January 8, 2018 / 6:09 AM / a year ago

Philippines readies global bonds sale, more tax measures

MANILA (Reuters) - The Philippines is looking to issue sovereign bonds in the first quarter of the year to help finance this year’s budget, its finance minister said on Monday, signaling the government is stepping up efforts to upgrade the nation’s infrastructure.

Finance Secretary Carlos Dominguez told a news conference the bond offering could happen between January and February, but he didn’t provide any information on the amount the government planned to raise.

The government’s borrowing plan this year also includes a Samurai bond issue, which Dominguez said may take place toward the latter part of 2018.

National Treasurer Rosalia de Leon said in September the government was looking to raise $1 billion from the sale of sovereign global bonds to help fund the increase in this year’s spending plan.

Philippine President Rodrigo Duterte signed into law the 3.8 trillion pesos ($76.11 billion) spending plan for 2018 in December. This year’s budget target tops the previous year’s spending by more than 12 percent as the government forges ahead with plans to expand and modernize its infrastructure.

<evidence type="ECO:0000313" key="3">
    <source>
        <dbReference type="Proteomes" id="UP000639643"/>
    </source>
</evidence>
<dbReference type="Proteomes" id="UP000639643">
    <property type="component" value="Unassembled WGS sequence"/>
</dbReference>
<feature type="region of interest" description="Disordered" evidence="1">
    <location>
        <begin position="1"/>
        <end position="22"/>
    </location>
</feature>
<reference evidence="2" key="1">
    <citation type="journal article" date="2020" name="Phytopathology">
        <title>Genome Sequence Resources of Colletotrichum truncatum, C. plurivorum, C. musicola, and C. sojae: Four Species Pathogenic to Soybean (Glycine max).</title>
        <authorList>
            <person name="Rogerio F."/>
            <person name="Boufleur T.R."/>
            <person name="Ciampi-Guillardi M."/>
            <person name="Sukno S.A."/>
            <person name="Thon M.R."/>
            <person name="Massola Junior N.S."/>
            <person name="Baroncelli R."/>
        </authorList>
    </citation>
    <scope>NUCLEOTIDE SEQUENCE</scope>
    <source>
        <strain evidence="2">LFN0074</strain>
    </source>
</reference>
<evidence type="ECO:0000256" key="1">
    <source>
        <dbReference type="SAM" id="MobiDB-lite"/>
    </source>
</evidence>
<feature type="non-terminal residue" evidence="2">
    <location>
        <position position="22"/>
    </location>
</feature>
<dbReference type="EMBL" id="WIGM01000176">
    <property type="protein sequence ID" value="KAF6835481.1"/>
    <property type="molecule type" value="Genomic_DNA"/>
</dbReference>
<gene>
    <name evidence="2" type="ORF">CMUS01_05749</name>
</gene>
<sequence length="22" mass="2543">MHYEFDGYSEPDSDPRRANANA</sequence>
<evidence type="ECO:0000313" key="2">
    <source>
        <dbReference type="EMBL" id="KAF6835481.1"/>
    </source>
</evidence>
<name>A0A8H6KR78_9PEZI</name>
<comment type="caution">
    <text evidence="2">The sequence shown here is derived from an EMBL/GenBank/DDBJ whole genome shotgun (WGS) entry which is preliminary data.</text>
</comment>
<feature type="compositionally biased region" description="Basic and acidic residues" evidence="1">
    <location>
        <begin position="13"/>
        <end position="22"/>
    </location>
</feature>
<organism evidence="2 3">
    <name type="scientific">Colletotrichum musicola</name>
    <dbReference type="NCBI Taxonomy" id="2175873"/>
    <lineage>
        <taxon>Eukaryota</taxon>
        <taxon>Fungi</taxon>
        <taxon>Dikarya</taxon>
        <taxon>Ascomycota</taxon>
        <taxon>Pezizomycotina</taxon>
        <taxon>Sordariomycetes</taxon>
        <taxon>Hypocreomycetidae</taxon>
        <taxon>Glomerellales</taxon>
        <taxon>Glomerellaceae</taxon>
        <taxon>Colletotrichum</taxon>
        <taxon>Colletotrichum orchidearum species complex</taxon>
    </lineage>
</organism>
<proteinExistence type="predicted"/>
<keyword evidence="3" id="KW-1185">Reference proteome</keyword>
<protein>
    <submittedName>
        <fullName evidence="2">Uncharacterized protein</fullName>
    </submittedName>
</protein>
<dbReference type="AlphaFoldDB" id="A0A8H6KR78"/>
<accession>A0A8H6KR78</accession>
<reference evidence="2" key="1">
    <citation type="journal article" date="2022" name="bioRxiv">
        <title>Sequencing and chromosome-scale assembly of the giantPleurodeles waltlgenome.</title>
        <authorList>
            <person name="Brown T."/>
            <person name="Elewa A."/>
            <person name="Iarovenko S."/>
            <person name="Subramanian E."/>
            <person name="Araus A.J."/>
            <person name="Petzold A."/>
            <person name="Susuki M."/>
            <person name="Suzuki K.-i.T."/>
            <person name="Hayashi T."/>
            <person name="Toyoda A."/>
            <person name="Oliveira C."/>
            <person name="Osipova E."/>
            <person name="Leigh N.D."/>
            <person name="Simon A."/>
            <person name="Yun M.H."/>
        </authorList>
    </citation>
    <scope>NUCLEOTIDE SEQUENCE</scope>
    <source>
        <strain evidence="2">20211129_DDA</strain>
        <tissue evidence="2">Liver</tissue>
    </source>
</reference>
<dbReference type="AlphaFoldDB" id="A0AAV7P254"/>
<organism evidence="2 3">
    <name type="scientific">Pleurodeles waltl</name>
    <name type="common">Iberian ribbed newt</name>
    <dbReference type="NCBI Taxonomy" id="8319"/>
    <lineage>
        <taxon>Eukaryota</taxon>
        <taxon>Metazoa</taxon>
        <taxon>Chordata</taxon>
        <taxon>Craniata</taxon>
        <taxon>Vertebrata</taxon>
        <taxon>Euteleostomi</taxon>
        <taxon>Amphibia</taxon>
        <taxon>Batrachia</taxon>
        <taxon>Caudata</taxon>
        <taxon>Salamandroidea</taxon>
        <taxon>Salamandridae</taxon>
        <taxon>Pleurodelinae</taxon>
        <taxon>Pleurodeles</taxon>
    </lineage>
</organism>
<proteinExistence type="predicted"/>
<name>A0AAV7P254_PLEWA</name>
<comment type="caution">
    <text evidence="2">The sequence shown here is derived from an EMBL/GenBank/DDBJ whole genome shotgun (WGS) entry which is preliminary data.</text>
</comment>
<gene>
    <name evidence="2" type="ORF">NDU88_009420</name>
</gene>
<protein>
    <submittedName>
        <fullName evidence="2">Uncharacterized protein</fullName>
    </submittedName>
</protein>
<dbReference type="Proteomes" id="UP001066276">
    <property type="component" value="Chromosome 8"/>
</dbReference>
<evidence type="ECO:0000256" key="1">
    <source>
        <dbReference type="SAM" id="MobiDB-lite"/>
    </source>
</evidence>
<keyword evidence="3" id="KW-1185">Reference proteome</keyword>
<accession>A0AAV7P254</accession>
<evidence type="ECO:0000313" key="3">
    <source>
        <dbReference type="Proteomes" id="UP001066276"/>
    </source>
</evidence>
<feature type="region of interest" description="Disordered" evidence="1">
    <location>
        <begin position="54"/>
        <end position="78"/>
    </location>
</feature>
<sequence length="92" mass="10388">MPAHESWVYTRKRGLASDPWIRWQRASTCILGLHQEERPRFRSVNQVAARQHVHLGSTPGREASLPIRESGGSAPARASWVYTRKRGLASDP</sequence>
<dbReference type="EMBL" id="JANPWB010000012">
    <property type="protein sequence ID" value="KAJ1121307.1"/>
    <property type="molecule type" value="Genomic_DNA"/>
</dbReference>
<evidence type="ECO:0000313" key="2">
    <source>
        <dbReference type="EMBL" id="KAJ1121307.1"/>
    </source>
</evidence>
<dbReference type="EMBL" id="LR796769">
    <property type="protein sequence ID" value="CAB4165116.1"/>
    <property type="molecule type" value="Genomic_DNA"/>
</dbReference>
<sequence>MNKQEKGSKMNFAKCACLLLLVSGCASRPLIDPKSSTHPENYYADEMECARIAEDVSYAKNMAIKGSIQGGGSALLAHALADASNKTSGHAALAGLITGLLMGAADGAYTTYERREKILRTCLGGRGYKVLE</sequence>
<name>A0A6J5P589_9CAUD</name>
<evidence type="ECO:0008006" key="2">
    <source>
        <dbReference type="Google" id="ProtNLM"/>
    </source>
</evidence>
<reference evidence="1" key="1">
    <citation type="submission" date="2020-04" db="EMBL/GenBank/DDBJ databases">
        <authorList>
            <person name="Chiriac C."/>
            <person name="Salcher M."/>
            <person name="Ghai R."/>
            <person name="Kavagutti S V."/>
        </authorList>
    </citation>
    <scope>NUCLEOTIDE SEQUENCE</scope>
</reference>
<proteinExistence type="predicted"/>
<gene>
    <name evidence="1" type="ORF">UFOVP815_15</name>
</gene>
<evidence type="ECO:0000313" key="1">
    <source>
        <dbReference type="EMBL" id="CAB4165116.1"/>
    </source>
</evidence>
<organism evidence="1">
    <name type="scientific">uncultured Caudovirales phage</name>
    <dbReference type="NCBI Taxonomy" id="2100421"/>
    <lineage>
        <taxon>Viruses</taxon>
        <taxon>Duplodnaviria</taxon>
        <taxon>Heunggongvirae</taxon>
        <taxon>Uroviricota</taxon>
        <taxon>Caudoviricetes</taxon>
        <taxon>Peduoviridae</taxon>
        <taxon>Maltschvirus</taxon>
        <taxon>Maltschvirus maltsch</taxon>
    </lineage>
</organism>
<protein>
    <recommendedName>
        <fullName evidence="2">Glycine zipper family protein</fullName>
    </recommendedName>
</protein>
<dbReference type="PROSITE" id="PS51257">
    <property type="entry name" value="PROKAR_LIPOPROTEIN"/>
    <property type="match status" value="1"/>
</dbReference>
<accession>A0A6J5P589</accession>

Dominguez said the government will submit to Congress this month the second of the five tax reform packages, which the president needs to fulfill his promise to build much-needed infrastructure to attract investments and lift economic growth.

Duterte has promised to usher in a “golden age of infrastructure” by raising annual spending on it to 7 percent of gross domestic product from less than 3 percent before he came to power more than 18 months ago.

The first of five tax reform packages, aimed at boosting state coffers and making the tax system simpler and fairer, was signed into law in December.

The new law covers an array of tax changes, including expanding the value added tax base, lowering personal income taxes and raising those on petroleum products and automobiles. It is expected to raise 92 billion pesos in its first year of implementation.

Dominguez said he expects the inflationary impact of the tax reform measure to be minimal at 0.7 percent. The government has a 2-4 percent inflation target this year.

($1 = 49.9250 Philippine pesos)

Reporting by Karen Lema; Editing by Shri Navaratnam

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